Plentiful farmlands, lush vineyards, hidden Giant Sequoia groves and majestic granite peaks. Madera County’s Yosemite offers up — wide-open spaces. Yes, Yosemite National Park and all of its glorious 677,000 acres welcome for a summer of sheer beauty that’s just right for social distancing. Heed the call and head out for an unforgettable journey.
RSVP for Adventure
Ensuring a visit that’s safe is the park’s online reservation system. There are 1,700 day-use passes for seven-day stretches released each day. To procure one, visit Recreation.gov 30 days to 48 hours prior to arrival. Prefer to leave the driving to someone else while taking in the sights? Book a guided tour, or hop aboard the Yosemite Area Regional Transportation System (YARTS)… Heck, there’s even the option of seeing the area by horseback.
Some call Madera County’s wine scene one of its hidden treasures. But oenophiles know the area has been producing vintages since the 1800s. The Madera appellation is ideal for wine with a microclimate bounded by both the San Joaquin River and Sierra Nevada Mountains.
There are nine tasting rooms on the trail’s official map. A good starting point is Quady Winery for a moscato slushi and chat time with winemakers Andrew Quady, Darin Peterson and Cole Dennis.
Call ahead to Ficklin Vineyards to score a tour of their historic adobe cellar. What to taste? Their outstanding ports. As afternoon approaches, stop at Toca Madera Winery for a flight of their Zinfandels (they have 11 varieties) from their backyard veranda, which affords views of the hillside vineyard.
The Range of Light
Naturalist John Muir, known as the “Father of National Parks,” referred to Madera County’s Oakhurst area as The Range of Light. Step into the past at Historic Coarsegold Village. There’s gold in these Sierra Nevada foothills. The area is home to 19-recorded mines, including the famous Texas Flat Gold Mine. And yes, people are still searching for all that glitters, with visitors invited to try their hand at panning for gold.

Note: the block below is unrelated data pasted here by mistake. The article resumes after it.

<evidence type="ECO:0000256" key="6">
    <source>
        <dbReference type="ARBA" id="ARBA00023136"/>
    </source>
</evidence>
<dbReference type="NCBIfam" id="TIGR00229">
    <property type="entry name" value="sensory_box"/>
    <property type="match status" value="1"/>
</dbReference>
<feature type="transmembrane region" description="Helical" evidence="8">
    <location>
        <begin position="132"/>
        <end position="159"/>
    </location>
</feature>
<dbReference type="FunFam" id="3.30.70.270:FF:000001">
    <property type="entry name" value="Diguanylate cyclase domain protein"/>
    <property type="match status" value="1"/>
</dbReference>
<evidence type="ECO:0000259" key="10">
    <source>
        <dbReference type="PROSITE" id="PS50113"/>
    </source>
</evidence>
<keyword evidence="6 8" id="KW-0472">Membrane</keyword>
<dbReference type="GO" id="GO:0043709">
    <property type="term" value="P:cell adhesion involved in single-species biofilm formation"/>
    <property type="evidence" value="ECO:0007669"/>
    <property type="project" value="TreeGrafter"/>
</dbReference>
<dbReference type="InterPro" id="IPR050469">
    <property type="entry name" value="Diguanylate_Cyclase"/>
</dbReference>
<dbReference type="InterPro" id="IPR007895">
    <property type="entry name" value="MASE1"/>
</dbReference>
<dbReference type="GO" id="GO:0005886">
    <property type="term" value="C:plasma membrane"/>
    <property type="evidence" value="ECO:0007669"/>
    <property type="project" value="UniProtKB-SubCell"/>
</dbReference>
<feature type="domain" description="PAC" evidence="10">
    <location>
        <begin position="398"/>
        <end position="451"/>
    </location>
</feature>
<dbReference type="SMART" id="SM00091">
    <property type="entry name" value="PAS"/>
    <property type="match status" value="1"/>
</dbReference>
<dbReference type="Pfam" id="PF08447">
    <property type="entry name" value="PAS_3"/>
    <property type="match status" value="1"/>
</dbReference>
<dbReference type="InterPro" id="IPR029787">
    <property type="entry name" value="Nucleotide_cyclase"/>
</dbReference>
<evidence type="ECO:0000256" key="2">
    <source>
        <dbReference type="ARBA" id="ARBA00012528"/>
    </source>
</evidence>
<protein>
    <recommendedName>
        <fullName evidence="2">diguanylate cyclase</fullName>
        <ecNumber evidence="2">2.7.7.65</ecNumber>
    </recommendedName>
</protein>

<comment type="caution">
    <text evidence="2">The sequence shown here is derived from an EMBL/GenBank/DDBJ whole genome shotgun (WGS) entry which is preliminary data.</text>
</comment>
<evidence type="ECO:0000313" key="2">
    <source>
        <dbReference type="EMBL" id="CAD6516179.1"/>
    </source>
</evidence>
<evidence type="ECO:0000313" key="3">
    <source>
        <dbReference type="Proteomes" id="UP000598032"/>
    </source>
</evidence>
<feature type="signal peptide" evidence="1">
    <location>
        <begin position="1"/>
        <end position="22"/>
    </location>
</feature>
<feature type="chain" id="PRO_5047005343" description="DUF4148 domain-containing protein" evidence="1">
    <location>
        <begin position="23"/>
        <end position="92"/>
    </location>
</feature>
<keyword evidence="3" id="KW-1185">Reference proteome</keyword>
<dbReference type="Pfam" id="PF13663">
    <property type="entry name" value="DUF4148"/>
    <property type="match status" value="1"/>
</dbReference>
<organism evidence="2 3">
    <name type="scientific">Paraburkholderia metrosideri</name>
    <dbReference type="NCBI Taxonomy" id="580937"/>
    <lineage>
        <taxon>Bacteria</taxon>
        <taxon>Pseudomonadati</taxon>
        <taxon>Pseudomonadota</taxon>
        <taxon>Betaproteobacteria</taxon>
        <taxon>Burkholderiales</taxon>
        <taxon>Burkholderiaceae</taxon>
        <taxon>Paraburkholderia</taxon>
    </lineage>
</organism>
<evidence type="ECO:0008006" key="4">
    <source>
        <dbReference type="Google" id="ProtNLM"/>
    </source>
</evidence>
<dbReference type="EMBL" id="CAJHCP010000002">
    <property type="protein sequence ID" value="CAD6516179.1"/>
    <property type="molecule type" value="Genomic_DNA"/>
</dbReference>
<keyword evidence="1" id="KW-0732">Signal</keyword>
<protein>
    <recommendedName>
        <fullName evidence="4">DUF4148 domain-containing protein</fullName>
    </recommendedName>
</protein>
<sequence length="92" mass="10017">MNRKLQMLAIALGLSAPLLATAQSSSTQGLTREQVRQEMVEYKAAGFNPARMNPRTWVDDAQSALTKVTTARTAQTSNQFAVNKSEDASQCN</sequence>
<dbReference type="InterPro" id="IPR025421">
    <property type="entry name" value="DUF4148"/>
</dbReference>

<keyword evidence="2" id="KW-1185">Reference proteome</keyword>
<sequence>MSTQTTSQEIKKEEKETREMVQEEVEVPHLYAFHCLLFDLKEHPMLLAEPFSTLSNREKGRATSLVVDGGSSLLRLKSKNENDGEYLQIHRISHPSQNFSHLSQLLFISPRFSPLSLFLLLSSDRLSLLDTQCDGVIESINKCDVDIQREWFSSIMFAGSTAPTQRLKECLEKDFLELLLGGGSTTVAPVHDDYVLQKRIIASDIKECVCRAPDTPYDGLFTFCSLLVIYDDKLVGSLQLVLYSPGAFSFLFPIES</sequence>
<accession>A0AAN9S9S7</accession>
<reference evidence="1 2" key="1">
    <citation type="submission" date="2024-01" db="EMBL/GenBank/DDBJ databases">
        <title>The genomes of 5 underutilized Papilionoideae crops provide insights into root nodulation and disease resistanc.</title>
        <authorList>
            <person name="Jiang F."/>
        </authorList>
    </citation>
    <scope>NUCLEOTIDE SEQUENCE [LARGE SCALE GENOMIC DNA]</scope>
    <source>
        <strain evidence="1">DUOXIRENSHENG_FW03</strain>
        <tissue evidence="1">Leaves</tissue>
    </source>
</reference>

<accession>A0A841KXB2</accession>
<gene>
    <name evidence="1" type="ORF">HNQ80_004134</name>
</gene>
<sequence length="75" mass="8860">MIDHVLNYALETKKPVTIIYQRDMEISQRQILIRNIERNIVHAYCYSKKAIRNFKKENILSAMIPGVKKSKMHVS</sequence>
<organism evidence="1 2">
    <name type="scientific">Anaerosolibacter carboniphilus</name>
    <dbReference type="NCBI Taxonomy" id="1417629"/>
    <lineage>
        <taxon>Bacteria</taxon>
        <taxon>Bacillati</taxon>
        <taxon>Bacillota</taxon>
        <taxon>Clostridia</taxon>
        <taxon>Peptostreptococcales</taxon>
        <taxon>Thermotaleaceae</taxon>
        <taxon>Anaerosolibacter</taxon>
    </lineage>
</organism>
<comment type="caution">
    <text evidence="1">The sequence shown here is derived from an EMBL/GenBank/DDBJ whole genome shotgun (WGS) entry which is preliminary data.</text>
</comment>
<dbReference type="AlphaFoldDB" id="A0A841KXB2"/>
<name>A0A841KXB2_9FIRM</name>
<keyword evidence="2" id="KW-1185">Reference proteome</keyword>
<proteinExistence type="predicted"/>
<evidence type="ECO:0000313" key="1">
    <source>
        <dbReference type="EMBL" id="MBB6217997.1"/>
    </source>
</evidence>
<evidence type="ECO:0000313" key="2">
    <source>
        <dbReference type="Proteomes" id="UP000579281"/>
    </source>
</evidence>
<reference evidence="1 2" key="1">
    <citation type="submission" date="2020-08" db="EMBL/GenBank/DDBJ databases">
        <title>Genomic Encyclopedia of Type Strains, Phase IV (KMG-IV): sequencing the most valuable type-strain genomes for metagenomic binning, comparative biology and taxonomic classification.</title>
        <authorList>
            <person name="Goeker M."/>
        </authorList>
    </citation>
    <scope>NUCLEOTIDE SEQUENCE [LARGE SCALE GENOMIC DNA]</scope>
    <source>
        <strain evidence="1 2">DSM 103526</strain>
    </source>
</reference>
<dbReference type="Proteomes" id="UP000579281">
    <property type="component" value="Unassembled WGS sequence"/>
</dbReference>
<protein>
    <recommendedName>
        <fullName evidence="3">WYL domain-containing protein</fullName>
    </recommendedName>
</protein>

Stroll the streets of ‘Coarse-Gold Gulch,’ as the 1800s-founded town was originally known. Shops and galleries beg for a pop-in, whether to peruse for plants, antiques, art or geodes.
Further immerse in history with a visit to the Coarsegold Historical Society & Historic Museum. On the property, which was once a horse-drawn-freight waystation, stands a packed adobe building that’s over a century old.
Next stop, Oakurst… Whistle needs whetting? There’s another Madera Wine Trail stop here – Idle Hour Winery & Kitchen with its single-vineyard designated wines. Try this year’s Rhone varietals from winery partners Anna Marie dos Remedios and Deb Payne.
Giving beer drinkers their due is South Gate Brewing Company with its handcrafted beer – Pilsner, Hoppy Pale and Porter Ales – accompanied by idyllic views, it’s a great place for grabbing a bite of farm-fresh eats from their seasonal menu.
Not to be left out – a stop by the corner of Highway 41 and Road 426 to hear what Oakhurst’s World Famous Talking Bear (a fixture since 1960) has to say.
A Day on the Lake
Seventeen miles outside the South Gate of Yosemite National Park discover Bass Lake. The emerald green waters of this warm water lake call for fishing, kayaking, water-skiing and swimming. Nestled within the Sierra National Forest, this is the place to spy Great Blue Herons and Bald Eagles. Some recommended hiking routes for this pursuit – Way of the Mono Trail and Willow Creek Trail.